The Sister Ships “Maria Felisa” and “Maria Vanessa”

The Maria Felisa and the Maria Vanessa are true sister ships which means both came from one, single hull design. Additionally, the superstructures of the two look very similar and this is not always the case for sister ships (like the cases of the Our Lady of Banneux and Dona Virginia, the SuperFerry 2/5 and Cagayan Bay 1, the Surigao Princess and St. Kristopher of Viva Shipping Lines and many other cases). Incidentally, the two were built by different shipyards and three years apart and yet they look almost identical.

The Maria Felisa was built in 1983 by the Nakamura Shipbuilding and Engineering Works in Yanai yard as the Ferry Sumoto. Meanwhile, Maria Vanessa was built in 1986 by Naikai Zosen Corporation in Onomichi yard in as the Ferry Shinawaji. Both had identical external dimensions at 57.4 meters length over-all (LOA), 53.3 meters length between perpendiculars (LBP), a breadth of 13.0 meters and a depth of 4.1 meters. The gross tonnages (GT) of the sister ships are nearly identical too with the Maria Felisa at 1,018 and the Maria Vanessa at 1,019. Their gross register tonnages (GRT) in Japan were not identical with the Maria Felisa at 955 tons and the Maria Vanessa at 960. Locally, the net tonnages (NT) stood at 609 for Maria Felisa and 610 for Maria Vanessa. The deadweight tonnages (DWT) of the two in Japan were not close at 394 tons for Maria Vanessa and 349 tons for Maria Felisa. Locally, it was disparate too especially since Maria Vanessa‘s rose to 482 tons.

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However, though nearly identical, the passenger capacities of the two sisters are not close. Maria Felisa’s is 398 and Maria Vanessa‘s is 440. Maybe the difference came from the benches built in the superstructure side of the outside passageways of Maria Vanessa which are vulnerable to rain coming from the bridge deck. The sister ships have identical powerplants with twin Yanmar Marine diesels with a total of 3,600 horsepower which gave an identical top speed of 15.5 knots when new. And maybe this identical powerplants were part of the reason why the two were paired in the same route. They can share spares, the engine hands can share knowledge in maintenance and trouble-shooting and the ships can benefit with the many advantages that commonality can bestow.

Maria Felisa has the permanent ID IMO 8300676 while Maria Vanessa‘s is IMO 8608963. The Call Sign of Maria Felisa is DUE2171 and that of Maria Vanessa is DUE2170. The closeness of the call signs also indicate the closeness of their arrival and registration and it could have even be on the very same day in 1984. Now that suggests only one agent brokered their sale to Montenegro Lines. The two ships have no MMSI (Maritime Mobile Service Identity) Codes which means they are not trackable by AIS (Automatic Identification System).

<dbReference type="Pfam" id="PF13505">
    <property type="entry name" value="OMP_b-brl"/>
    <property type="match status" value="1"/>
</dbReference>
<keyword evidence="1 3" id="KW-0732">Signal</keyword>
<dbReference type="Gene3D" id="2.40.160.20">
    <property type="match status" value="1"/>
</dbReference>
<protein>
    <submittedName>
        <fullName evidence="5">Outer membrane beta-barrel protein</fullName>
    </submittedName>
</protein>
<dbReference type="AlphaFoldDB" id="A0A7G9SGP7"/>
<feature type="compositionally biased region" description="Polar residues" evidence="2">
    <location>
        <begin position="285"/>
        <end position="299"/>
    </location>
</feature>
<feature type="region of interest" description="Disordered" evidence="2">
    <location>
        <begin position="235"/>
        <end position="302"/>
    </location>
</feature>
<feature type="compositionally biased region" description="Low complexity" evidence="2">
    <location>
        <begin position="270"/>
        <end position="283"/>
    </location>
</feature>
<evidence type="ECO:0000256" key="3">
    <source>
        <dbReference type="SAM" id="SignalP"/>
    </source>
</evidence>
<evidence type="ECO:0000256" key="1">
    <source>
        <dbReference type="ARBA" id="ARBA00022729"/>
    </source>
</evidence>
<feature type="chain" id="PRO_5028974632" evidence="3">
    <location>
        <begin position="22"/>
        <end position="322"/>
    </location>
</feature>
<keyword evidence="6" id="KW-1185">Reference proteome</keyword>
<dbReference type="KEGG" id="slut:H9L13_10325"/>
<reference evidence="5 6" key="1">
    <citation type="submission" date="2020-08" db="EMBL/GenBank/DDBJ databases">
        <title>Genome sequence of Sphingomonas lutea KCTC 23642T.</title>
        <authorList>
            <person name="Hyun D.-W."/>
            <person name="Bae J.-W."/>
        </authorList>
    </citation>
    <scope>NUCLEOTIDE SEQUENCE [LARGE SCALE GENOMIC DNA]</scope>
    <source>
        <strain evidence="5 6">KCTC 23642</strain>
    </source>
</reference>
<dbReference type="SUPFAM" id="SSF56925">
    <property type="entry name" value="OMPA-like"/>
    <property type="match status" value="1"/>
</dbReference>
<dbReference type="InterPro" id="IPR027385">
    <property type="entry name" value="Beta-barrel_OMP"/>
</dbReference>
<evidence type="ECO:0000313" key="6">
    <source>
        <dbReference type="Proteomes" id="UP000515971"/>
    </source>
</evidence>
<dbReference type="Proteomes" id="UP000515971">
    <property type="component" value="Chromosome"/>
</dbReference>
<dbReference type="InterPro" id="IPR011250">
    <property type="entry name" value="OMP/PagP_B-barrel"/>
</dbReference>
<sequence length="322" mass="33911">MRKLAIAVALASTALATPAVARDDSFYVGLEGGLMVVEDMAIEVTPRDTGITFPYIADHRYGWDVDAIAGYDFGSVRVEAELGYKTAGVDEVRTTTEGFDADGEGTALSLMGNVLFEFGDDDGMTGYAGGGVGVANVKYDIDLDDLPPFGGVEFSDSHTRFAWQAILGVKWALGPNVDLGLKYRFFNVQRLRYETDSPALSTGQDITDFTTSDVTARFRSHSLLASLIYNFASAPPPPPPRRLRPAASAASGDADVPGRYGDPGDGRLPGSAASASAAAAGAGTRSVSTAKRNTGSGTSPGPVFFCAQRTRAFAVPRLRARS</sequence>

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The sister ships are RORO (Roll On, Roll Off) ships with two ramps (at the bow and at the stern) leading to a single car deck. The bow is protected as it has a rectangular box with the docking equipment mounted on its roof. In the stern, the scantling is not full and so the car deck is not protected against rain and strong waves. There are three car lanes with small vehicles shoehorned in tight spaces in the car deck outside the three main car lanes. The sister ships might have a true total of 170 actual lane-meters of rolling cargo space because of that.

Maria Felisa and Maria Vanessa have only one solitary passenger deck and a bridge deck accessible to passengers but there are no seats or scantling there for passengers and so it just functions as a viewing deck. Both ships have two masts and two funnels at each side. The original Japan passenger accommodation which is airconditioned serves as the Tourist section and benches were built at the stern and sides and these are the Economy sections. The spaces for the Economy is actually too little. The small canteen is located inside the Tourist section but it has only a few quickie offerings.

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The two sister ships are very much connected with Surigao and Southern Leyte as they were the primary ferries used by Montenegro Shipping Lines, Inc. (MSLI) to open the Benit (San Ricardo, Leyte) to Lipata (Surigao City) route which was a new route connecting the two provinces and two island groups (Visayas and Mindanao). This route is about 65% shorter than the old route of Liloan-Lipata and so it immediately became a success as the transit time is shorter and the rates cheaper (but much more expensive per nautical mile than the competing Liloan-Lipata route and so Montenegro Lines profits more and that calls the question again when did MARINA ever learned how to compute rates).